Why society can not shame me into stopping breastfeeding

Written by Jodi, who is mother to River.

I’m not ashamed about breastfeeding my baby for longer than you think I should.

Women who choose to breastfeed for what society deems to be ‘too long’ are constantly made to feel ashamed. I’m often asked: “haven’t you stopped breastfeeding yet?” or “oh, you’re still breastfeeding?”

I try hard to not get fired up when asked this. I don’t know why it makes me feel so threatened, other than the obvious. That they are questioning a simple choice that I have chosen to make with my baby. And my baby alone.

But I don’t want to brag about the length of our breastfeeding extravaganza to you either… let’s just say that we have done it for longer than some.

Every mother and child is different. There is no real right or wrong length of time. Some babies simply choose to stop, others need it for longer, some mothers want to stop sooner, others need the connection.

And while this is a sensitive subject for me — as I’m sure it is for many other mothers out there — I am grateful to be raised in a society and time where breastfeeding is celebrated and respected more than it was when I was born. The shame and guilt was so much worse then.

My mother hardly speaks about my birth as it wasn’t a positive experience for her, nor does she speak about the joys and woes of breastfeeding.

I really had to pry to find out her experiences surrounding my first year of life. Post-natal depression was terrible for her, especially because of her negative birth experiences.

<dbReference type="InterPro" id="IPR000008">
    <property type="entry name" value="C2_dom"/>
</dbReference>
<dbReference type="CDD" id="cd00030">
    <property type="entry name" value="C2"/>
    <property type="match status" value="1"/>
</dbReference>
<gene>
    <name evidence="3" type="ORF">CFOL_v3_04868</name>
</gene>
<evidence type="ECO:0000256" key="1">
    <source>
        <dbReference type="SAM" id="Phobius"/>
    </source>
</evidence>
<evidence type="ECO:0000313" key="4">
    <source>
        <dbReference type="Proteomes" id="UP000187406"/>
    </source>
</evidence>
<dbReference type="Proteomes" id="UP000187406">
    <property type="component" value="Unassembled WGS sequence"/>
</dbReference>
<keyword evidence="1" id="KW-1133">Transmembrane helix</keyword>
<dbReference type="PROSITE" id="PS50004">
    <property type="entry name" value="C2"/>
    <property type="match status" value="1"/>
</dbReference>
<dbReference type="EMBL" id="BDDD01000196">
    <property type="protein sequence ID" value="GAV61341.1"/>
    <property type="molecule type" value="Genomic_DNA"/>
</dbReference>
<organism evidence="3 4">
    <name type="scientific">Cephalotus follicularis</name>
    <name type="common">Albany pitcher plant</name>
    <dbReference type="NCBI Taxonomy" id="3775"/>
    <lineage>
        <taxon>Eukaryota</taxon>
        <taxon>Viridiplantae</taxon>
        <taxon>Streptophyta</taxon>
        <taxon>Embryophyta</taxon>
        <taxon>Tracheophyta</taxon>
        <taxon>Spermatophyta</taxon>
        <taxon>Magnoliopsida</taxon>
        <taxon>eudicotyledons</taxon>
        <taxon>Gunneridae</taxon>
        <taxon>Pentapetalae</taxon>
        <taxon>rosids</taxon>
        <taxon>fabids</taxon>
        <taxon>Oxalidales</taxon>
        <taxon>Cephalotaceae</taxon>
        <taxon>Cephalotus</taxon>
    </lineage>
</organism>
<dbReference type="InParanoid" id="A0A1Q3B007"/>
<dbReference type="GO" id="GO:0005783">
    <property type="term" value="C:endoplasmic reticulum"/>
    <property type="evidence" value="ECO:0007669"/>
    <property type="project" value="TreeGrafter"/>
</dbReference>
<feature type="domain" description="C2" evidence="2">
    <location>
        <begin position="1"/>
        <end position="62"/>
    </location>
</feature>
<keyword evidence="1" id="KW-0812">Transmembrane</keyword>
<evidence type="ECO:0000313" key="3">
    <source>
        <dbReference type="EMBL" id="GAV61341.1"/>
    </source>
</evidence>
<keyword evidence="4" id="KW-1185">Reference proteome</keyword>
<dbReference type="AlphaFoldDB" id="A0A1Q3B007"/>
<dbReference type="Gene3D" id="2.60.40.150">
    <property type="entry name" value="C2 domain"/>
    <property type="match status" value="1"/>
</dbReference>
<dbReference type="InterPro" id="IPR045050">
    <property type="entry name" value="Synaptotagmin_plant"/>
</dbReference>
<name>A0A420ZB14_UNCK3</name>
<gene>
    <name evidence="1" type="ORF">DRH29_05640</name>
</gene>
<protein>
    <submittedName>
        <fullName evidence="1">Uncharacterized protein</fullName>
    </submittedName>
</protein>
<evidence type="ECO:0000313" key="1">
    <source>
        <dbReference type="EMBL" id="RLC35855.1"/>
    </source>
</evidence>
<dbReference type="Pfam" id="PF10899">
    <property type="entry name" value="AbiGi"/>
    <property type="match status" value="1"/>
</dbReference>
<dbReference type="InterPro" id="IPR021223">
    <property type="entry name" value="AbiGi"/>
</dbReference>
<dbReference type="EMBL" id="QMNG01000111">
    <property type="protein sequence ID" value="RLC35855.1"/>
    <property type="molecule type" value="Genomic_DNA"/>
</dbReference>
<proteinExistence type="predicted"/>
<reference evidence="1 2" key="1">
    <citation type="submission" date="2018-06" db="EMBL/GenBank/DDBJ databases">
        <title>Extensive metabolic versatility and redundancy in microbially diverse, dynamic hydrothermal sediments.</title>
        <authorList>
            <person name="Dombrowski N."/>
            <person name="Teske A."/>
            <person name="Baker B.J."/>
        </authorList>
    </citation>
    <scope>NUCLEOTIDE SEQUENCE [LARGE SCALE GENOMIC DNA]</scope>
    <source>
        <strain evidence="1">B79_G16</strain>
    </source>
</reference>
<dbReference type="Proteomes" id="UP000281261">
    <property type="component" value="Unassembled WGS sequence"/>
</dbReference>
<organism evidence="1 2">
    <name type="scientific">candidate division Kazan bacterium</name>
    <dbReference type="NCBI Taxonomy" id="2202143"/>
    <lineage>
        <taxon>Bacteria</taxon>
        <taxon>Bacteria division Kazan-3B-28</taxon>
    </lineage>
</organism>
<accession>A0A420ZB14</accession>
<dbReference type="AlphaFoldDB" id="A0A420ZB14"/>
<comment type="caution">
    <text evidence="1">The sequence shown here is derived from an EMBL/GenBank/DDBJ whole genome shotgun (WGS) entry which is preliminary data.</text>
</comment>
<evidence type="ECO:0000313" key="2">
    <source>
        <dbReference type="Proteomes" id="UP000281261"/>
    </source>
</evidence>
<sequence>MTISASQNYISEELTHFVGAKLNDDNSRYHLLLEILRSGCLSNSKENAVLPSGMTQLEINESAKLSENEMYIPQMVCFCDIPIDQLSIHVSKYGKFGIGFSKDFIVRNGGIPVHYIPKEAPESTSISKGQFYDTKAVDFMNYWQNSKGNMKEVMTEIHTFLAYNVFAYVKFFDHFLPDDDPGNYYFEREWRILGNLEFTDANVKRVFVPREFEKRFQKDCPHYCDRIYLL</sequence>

So partly due to my mother’s experience, when I found out I was pregnant, I made a choice to feel as positive and open about the things to come as I could.

That empowerment to have some control over my own birth and experiences were so important. And today that applies to breastfeeding.

So far I have been leaving breastfeeding up to instinct as much as possible. And in this way, I feel that this part of our journey together will end when it should.

Society will not shame me into stopping, when neither of us are ready.

I want to look back on this time and feel happy and grateful that we shared it — not reminded of being pressured to stop when others expected it.

It is time we will never get back again. It should be respected, appreciated and looked upon positively.

There is no time to feel ashamed about raising my healthy, happy baby.

There is only time for love.

By Jodi, who is mother to River. Follow their adventures on Instagram @RiverandWeThree and see her hand-dyed toddler clothing at @River_and_Luna


What are your experiences of “extended” (what a loaded name, right) breastfeeding? We would ❤ to hear from you. Contact us, comment below, or tag #WokeMamas on social media.

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